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If there is any doubt that President Barack Obama’s plan to overhaul U.S. health care is the hottest topic in Congress, just ask the 3,300 lobbyists who have lined up to work on the issue.
That’s six lobbyists for each of the 535 members of the House and Senate, according to Senate records, and three times the number of people registered to lobby on defense. More than 1,500 organizations have health-care lobbyists, and about three more are signing up each day. Every one of the 10 biggest lobbying firms by revenue is involved in an effort that could affect 17 percent of the U.S. economy.
These groups spent $263.4 million on lobbying during the first six months of 2009, according to the Center for Responsive Politics, a Washington-based research group, more than any other industry. They spent $241.4 million during the same period of 2008. Drugmakers alone spent $134.5 million, 64 percent more than the next biggest spenders, oil and gas companies.
More from Ken Silverstein:
Perspective — October 23, 2013, 8:00 am
How pro-oil Louisiana politicians have shaped American environmental policy
Postcard — October 16, 2013, 8:00 am
A trip to one of the properties at issue in Louisiana’s oil-pollution lawsuits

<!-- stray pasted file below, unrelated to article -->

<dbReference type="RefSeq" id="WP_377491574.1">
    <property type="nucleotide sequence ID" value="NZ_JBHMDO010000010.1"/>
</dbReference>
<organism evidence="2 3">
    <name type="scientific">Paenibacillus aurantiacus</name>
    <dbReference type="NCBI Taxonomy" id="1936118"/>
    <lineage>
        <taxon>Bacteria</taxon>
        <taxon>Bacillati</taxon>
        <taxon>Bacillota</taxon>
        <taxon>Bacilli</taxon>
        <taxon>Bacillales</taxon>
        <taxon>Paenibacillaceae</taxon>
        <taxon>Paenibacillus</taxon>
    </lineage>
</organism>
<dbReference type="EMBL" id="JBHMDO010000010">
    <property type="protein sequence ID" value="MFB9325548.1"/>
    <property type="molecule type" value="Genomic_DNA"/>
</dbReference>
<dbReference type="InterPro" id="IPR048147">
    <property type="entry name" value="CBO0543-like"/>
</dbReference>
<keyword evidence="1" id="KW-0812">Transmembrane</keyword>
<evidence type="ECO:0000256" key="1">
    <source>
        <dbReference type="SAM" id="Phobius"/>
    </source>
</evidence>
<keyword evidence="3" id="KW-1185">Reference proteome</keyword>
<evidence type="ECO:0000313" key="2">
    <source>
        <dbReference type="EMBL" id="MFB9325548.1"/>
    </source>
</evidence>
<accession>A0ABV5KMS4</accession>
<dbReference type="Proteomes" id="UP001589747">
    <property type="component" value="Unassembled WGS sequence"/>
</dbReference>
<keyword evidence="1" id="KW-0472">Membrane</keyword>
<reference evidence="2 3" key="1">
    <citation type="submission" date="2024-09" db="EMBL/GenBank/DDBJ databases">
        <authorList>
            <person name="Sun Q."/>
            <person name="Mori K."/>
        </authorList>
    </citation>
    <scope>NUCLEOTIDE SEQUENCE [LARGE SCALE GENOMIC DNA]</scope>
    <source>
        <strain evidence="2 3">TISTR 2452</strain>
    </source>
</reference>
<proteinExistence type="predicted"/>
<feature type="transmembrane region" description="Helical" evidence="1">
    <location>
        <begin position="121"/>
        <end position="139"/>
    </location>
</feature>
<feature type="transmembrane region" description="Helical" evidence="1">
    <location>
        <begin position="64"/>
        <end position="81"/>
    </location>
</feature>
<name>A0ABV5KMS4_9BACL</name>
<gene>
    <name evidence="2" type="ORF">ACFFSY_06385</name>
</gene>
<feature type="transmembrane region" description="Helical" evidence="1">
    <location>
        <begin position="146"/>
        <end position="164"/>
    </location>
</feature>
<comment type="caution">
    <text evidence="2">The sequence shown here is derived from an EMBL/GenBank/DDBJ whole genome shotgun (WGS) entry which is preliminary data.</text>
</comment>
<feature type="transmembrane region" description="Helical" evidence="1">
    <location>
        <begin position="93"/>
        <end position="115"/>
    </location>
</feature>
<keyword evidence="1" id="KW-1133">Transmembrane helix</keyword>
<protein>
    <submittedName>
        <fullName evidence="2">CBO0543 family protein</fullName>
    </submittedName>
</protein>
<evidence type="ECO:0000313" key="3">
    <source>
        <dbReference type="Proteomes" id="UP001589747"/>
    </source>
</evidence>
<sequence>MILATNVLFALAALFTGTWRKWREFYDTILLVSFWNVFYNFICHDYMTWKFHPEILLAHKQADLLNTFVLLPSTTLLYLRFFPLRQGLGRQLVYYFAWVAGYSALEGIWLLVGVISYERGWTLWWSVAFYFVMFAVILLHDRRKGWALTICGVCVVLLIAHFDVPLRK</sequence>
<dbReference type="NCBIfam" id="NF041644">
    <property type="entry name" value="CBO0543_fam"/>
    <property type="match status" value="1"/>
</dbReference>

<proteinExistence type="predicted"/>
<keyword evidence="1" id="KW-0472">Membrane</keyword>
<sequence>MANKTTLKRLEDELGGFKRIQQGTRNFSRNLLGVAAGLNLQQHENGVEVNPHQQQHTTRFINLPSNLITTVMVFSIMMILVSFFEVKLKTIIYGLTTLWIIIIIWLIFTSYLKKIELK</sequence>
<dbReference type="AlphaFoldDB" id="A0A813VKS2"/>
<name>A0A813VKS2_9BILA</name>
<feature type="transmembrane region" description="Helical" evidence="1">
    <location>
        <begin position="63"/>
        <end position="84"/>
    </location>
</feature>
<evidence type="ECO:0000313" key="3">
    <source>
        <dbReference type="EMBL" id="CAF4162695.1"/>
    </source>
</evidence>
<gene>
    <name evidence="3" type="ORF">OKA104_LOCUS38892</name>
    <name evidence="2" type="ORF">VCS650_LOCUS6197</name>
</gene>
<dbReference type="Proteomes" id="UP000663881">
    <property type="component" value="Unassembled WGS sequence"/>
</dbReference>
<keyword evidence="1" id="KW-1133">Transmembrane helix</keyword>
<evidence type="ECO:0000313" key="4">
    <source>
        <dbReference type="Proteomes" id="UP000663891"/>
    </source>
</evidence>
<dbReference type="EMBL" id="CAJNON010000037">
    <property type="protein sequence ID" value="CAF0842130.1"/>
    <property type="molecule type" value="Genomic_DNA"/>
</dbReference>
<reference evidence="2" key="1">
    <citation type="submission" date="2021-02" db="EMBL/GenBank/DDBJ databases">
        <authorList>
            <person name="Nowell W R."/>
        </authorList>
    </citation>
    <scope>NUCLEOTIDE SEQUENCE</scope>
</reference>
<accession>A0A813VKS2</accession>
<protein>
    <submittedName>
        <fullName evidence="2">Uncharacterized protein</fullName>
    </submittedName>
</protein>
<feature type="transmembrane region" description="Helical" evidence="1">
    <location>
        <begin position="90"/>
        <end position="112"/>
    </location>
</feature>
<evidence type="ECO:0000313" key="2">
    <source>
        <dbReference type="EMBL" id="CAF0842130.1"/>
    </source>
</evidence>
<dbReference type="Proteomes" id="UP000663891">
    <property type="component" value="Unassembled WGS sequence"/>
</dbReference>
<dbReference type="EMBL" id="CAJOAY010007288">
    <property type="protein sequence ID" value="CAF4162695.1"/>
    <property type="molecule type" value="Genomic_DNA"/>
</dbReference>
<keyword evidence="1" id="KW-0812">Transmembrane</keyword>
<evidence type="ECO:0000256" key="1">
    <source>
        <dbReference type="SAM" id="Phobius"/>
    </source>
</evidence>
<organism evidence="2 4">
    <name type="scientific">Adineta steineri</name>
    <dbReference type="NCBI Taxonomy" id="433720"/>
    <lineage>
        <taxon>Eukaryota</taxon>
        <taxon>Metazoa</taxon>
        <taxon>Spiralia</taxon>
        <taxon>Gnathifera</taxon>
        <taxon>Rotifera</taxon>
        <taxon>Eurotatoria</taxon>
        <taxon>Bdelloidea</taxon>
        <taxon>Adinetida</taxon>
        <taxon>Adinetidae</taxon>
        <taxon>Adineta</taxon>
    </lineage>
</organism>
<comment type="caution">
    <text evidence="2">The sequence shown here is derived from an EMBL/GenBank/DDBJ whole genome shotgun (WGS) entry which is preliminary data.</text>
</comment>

Estimated total calories members of Congress burned giving Bush’s 2002 State of the Union standing ovations:
A fertility scientist named Panayiotis Zavos announced that he had created human-cow embryos that were theoretically viable, but denied that he planned to allow such a hybrid to be implanted in a woman’s womb. “We are not trying to create monsters,” he said.
A statistician determined that the five most common first names among New York City taxi drivers are Md, Mohammad, Mohammed, Muhammad, and Mohamed.
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“I hope that after reading the following pages the leaders of the Y. M. C. A. will start a campaign to induce good young men to do nothing. If so, I shall not have lived in vain.”